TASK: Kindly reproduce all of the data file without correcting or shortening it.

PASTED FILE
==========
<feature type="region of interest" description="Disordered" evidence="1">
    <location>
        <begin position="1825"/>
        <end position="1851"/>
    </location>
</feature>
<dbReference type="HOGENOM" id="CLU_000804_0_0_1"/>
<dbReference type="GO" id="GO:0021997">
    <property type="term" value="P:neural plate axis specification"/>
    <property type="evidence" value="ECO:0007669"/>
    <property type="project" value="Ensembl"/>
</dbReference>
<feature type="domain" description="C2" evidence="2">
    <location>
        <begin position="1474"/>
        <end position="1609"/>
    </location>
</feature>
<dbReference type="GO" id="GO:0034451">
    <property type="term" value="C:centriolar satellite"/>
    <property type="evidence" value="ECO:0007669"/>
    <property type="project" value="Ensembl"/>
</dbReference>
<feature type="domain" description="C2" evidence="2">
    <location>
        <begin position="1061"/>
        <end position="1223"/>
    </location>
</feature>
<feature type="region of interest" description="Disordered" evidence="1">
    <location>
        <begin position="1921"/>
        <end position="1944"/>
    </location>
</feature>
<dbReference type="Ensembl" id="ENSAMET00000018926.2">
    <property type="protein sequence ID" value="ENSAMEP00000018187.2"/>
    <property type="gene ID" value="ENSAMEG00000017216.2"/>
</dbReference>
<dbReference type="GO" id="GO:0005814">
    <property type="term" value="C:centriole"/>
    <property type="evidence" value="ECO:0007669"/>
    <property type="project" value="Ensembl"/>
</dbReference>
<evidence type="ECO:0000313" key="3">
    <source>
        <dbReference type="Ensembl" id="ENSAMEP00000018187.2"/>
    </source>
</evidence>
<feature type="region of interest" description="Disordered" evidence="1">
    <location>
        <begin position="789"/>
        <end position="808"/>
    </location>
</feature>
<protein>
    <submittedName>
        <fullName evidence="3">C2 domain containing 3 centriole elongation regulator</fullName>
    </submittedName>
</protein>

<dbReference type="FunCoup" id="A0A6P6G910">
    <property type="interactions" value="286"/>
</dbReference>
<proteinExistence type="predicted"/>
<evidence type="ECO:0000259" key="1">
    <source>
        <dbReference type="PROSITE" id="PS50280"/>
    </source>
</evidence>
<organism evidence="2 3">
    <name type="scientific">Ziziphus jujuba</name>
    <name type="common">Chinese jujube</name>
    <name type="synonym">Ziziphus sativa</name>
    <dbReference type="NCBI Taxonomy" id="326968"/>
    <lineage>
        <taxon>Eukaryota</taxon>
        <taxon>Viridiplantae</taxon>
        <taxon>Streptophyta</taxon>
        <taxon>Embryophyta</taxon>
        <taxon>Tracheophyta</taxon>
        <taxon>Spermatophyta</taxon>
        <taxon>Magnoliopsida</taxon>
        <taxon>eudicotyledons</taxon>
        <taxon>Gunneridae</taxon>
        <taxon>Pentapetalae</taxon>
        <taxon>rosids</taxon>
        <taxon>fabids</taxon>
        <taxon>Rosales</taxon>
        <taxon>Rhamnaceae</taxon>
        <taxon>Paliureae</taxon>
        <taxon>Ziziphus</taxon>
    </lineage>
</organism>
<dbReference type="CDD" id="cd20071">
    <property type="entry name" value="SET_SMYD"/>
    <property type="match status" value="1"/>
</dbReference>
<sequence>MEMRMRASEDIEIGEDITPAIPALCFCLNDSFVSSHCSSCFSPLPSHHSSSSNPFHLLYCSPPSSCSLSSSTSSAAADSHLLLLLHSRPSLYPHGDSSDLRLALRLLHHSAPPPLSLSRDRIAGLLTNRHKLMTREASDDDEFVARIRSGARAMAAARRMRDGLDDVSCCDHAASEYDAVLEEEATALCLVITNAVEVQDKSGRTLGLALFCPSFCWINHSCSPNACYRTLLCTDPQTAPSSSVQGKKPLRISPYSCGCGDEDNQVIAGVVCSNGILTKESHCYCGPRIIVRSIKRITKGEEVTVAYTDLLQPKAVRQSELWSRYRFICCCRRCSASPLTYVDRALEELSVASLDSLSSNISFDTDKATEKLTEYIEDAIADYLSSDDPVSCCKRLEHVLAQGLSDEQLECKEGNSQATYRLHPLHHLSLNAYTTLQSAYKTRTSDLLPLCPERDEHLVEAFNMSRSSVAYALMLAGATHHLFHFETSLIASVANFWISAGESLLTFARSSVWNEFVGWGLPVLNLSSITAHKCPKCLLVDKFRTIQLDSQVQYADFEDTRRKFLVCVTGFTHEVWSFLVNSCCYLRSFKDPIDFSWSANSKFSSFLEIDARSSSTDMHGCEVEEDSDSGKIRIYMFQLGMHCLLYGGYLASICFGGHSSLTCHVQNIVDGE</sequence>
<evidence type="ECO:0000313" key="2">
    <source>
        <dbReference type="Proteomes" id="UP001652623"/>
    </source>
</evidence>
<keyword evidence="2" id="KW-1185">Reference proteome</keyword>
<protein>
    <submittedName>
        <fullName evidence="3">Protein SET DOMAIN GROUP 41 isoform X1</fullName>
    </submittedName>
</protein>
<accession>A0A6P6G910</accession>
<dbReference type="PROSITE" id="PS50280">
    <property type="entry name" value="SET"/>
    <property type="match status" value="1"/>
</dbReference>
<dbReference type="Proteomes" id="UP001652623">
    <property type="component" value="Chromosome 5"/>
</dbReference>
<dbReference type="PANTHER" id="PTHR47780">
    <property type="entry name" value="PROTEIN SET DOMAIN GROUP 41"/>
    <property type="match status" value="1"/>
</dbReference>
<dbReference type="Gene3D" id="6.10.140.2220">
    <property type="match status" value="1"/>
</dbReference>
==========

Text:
<feature type="region of interest" description="Disordered" evidence="1">
    <location>
        <begin position="1825"/>
        <end position="1851"/>
    </location>
</feature>
<dbReference type="HOGENOM" id="CLU_000804_0_0_1"/>
<dbReference type="GO" id="GO:0021997">
    <property type="term" value="P:neural plate axis specification"/>
    <property type="evidence" value="ECO:0007669"/>
    <property type="project" value="Ensembl"/>
</dbReference>
<feature type="domain" description="C2" evidence="2">
    <location>
        <begin position="1474"/>
        <end position="1609"/>
    </location>
</feature>
<dbReference type="GO" id="GO:0034451">
    <property type="term" value="C:centriolar satellite"/>
    <property type="evidence" value="ECO:0007669"/>
    <property type="project" value="Ensembl"/>
</dbReference>
<feature type="domain" description="C2" evidence="2">
    <location>
        <begin position="1061"/>
        <end position="1223"/>
    </location>
</feature>
<feature type="region of interest" description="Disordered" evidence="1">
    <location>
        <begin position="1921"/>
        <end position="1944"/>
    </location>
</feature>
<dbReference type="Ensembl" id="ENSAMET00000018926.2">
    <property type="protein sequence ID" value="ENSAMEP00000018187.2"/>
    <property type="gene ID" value="ENSAMEG00000017216.2"/>
</dbReference>
<dbReference type="GO" id="GO:0005814">
    <property type="term" value="C:centriole"/>
    <property type="evidence" value="ECO:0007669"/>
    <property type="project" value="Ensembl"/>
</dbReference>
<evidence type="ECO:0000313" key="3">
    <source>
        <dbReference type="Ensembl" id="ENSAMEP00000018187.2"/>
    </source>
</evidence>
<feature type="region of interest" description="Disordered" evidence="1">
    <location>
        <begin position="789"/>
        <end position="808"/>
    </location>
</feature>
<protein>
    <submittedName>
        <fullName evidence="3">C2 domain containing 3 centriole elongation regulator</fullName>
    </submittedName>
</protein>

<dbReference type="FunCoup" id="A0A6P6G910">
    <property type="interactions" value="286"/>
</dbReference>
<proteinExistence type="predicted"/>
<evidence type="ECO:0000259" key="1">
    <source>
        <dbReference type="PROSITE" id="PS50280"/>
    </source>
</evidence>
<organism evidence="2 3">
    <name type="scientific">Ziziphus jujuba</name>
    <name type="common">Chinese jujube</name>
    <name type="synonym">Ziziphus sativa</name>
    <dbReference type="NCBI Taxonomy" id="326968"/>
    <lineage>
        <taxon>Eukaryota</taxon>
        <taxon>Viridiplantae</taxon>
        <taxon>Streptophyta</taxon>
        <taxon>Embryophyta</taxon>
        <taxon>Tracheophyta</taxon>
        <taxon>Spermatophyta</taxon>
        <taxon>Magnoliopsida</taxon>
        <taxon>eudicotyledons</taxon>
        <taxon>Gunneridae</taxon>
        <taxon>Pentapetalae</taxon>
        <taxon>rosids</taxon>
        <taxon>fabids</taxon>
        <taxon>Rosales</taxon>
        <taxon>Rhamnaceae</taxon>
        <taxon>Paliureae</taxon>
        <taxon>Ziziphus</taxon>
    </lineage>
</organism>
<dbReference type="CDD" id="cd20071">
    <property type="entry name" value="SET_SMYD"/>
    <property type="match status" value="1"/>
</dbReference>
<sequence>MEMRMRASEDIEIGEDITPAIPALCFCLNDSFVSSHCSSCFSPLPSHHSSSSNPFHLLYCSPPSSCSLSSSTSSAAADSHLLLLLHSRPSLYPHGDSSDLRLALRLLHHSAPPPLSLSRDRIAGLLTNRHKLMTREASDDDEFVARIRSGARAMAAARRMRDGLDDVSCCDHAASEYDAVLEEEATALCLVITNAVEVQDKSGRTLGLALFCPSFCWINHSCSPNACYRTLLCTDPQTAPSSSVQGKKPLRISPYSCGCGDEDNQVIAGVVCSNGILTKESHCYCGPRIIVRSIKRITKGEEVTVAYTDLLQPKAVRQSELWSRYRFICCCRRCSASPLTYVDRALEELSVASLDSLSSNISFDTDKATEKLTEYIEDAIADYLSSDDPVSCCKRLEHVLAQGLSDEQLECKEGNSQATYRLHPLHHLSLNAYTTLQSAYKTRTSDLLPLCPERDEHLVEAFNMSRSSVAYALMLAGATHHLFHFETSLIASVANFWISAGESLLTFARSSVWNEFVGWGLPVLNLSSITAHKCPKCLLVDKFRTIQLDSQVQYADFEDTRRKFLVCVTGFTHEVWSFLVNSCCYLRSFKDPIDFSWSANSKFSSFLEIDARSSSTDMHGCEVEEDSDSGKIRIYMFQLGMHCLLYGGYLASICFGGHSSLTCHVQNIVDGE</sequence>
<evidence type="ECO:0000313" key="2">
    <source>
        <dbReference type="Proteomes" id="UP001652623"/>
    </source>
</evidence>
<keyword evidence="2" id="KW-1185">Reference proteome</keyword>
<protein>
    <submittedName>
        <fullName evidence="3">Protein SET DOMAIN GROUP 41 isoform X1</fullName>
    </submittedName>
</protein>
<accession>A0A6P6G910</accession>
<dbReference type="PROSITE" id="PS50280">
    <property type="entry name" value="SET"/>
    <property type="match status" value="1"/>
</dbReference>
<dbReference type="Proteomes" id="UP001652623">
    <property type="component" value="Chromosome 5"/>
</dbReference>
<dbReference type="PANTHER" id="PTHR47780">
    <property type="entry name" value="PROTEIN SET DOMAIN GROUP 41"/>
    <property type="match status" value="1"/>
</dbReference>
<dbReference type="Gene3D" id="6.10.140.2220">
    <property type="match status" value="1"/>
</dbReference>